All have taught me more than they probably know and have shaped the way I think about music. A great mentor is someone who connects with you and is passionate about your success and understanding.

You are returning to the area for the Camden Haven Music Festival in May. What performances will you be entertaining us with?

I will be playing one concert at the Festival, on Friday the 13th of May (no, I’m not superstitious) at the Manning Regional Art Gallery, Taree.

Are you collaborating with anyone for the performance, or is it solo?

For this concert, I will be collaborating with the amazingly talented drummer and percussionist, Deva Permana. The program is really exciting, and very different to my ‘normal’ programs of Classical guitar music. This concert is full of fusion compositions from my friends Yorgos Nousis and Diego Barber, arrangements that I have made of Domeniconi and Piazzolla and also a world premiere of my own composition Three Brothers.

I am really excited about this particular collaboration, also because I will be playing my new bass / guitar hybrid instrument. We are all very lucky to have a festival that supports this kind of project, and I am really looking forward to this collaboration.                                         You keep busy teaching through a number of universities. Tell us about those programs.

Currently, I am teaching music history at the Australian International Conservatorium of Music, music theory and aural at the Australian Institute of Music and tutoring classical guitar at the University of New South Wales. All are fantastic places to work, and I consider myself very lucky.

Will you be visiting any local schools while you are here?

Unfortunately no, although in the future I would love to visit some schools in the area. I think kids would be fascinated with this new instrument that I am playing.

What would you say is one of your greatest achievements?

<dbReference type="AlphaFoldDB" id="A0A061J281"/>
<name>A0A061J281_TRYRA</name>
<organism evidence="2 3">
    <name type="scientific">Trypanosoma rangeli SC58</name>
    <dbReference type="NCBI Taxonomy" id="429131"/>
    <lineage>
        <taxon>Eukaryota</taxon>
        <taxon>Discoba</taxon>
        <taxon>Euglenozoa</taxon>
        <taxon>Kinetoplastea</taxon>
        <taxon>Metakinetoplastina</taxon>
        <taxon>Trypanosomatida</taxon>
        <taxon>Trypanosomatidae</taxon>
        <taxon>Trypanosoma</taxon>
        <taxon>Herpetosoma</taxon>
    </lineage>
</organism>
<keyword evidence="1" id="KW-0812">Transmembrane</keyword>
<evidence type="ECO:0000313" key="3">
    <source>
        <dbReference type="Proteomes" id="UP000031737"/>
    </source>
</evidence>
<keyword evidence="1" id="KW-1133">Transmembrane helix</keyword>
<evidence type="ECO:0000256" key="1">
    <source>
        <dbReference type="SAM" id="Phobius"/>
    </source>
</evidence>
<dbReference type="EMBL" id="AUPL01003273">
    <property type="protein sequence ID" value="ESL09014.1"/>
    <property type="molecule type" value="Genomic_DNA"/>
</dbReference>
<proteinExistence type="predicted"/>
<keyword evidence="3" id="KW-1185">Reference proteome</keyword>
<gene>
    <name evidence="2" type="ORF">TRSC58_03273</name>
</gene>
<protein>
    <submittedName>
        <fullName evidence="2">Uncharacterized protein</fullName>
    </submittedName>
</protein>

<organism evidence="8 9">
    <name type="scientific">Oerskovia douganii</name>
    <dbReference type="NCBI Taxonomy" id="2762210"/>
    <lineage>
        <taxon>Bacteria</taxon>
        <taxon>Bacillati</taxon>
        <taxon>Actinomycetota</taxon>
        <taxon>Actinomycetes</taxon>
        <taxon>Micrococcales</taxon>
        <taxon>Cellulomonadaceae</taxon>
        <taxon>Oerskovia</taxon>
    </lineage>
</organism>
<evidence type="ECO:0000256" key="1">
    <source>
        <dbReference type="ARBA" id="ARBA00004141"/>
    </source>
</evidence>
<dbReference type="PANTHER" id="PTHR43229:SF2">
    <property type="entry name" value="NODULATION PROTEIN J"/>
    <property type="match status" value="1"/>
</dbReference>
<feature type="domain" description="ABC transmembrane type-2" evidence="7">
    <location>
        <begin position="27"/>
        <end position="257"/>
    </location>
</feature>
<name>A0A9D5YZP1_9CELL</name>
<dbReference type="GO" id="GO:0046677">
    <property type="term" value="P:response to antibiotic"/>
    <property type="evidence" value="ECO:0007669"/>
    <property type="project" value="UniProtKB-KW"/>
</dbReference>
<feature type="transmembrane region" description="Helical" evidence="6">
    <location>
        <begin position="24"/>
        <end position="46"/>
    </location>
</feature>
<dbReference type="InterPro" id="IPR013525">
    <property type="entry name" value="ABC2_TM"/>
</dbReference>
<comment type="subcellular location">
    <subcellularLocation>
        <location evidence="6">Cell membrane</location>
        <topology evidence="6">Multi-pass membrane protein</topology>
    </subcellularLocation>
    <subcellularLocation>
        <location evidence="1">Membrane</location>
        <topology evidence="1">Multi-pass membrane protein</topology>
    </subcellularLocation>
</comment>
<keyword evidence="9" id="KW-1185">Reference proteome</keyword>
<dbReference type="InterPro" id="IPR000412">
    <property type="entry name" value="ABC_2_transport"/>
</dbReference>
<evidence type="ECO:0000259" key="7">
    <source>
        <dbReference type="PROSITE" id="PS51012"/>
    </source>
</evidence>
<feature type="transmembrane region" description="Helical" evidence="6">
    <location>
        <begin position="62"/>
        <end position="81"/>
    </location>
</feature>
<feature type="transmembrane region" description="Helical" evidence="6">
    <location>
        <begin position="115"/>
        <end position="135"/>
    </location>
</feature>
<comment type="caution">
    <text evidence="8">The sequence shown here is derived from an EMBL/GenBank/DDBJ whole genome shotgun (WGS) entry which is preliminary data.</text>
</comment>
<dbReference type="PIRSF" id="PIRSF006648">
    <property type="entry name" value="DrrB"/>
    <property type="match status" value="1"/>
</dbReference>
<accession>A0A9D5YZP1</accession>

I don’t really know how to answer. I feel like I achieve something every time I make good music – whether it’s a great achievement, I don’t know. But I do love it, the process of making music.

So I guess my greatest achievement is to have learnt (not mastered yet) this process: how to make music, and collaborate with others.

Have you got a website, or page where people can hear your music or follow you?

I have a website that umbrellas all of my projects and creative activities: www.soundlabyrinth.com.au

It’s still a work in progress, which I am updating and building constantly.

I try to stay as musically diverse as possible, so you’ll find a range of musical styles and collaborations, including music and information from Laetitia Ribeiro, Yorgos Nousis, Dr. Opin, Emma Sholl, my solo projects Roger Vs. The Man and soundlabyrinth project, as well as news about future activities.

This year will be one spent in the studio, recording albums. I have two planned with Emma Sholl, one solo Classical guitar album, one with my rock group Roger Vs. The Man and hopefully one with Deva as well!

Thank you Roger.

Log onto web.me.com/soundlabyrinth/RogerLock/biography.html

soundlabyrinth@gmail.com

+61 (0) 412 130 345

+43 (0) 680 13 166 13

soundlabyrinth project

Performers: Roger Lock and Deva Permana

Camden Haven Music Festival

Friday 13 May 2011

Manning Regional Gallery, Taree.

Share on FacebookTweet about this on TwitterPin on PinterestShare on Google+

One Response to Roger Lock – Classical guitarist and lecturer

  1. Peter says:

    I bought a mid-price Admira guitar and after two years have found it to be a disaster!! Even more annoying is that Admira in Spain does not reply to numerous emails.

Leave a Reply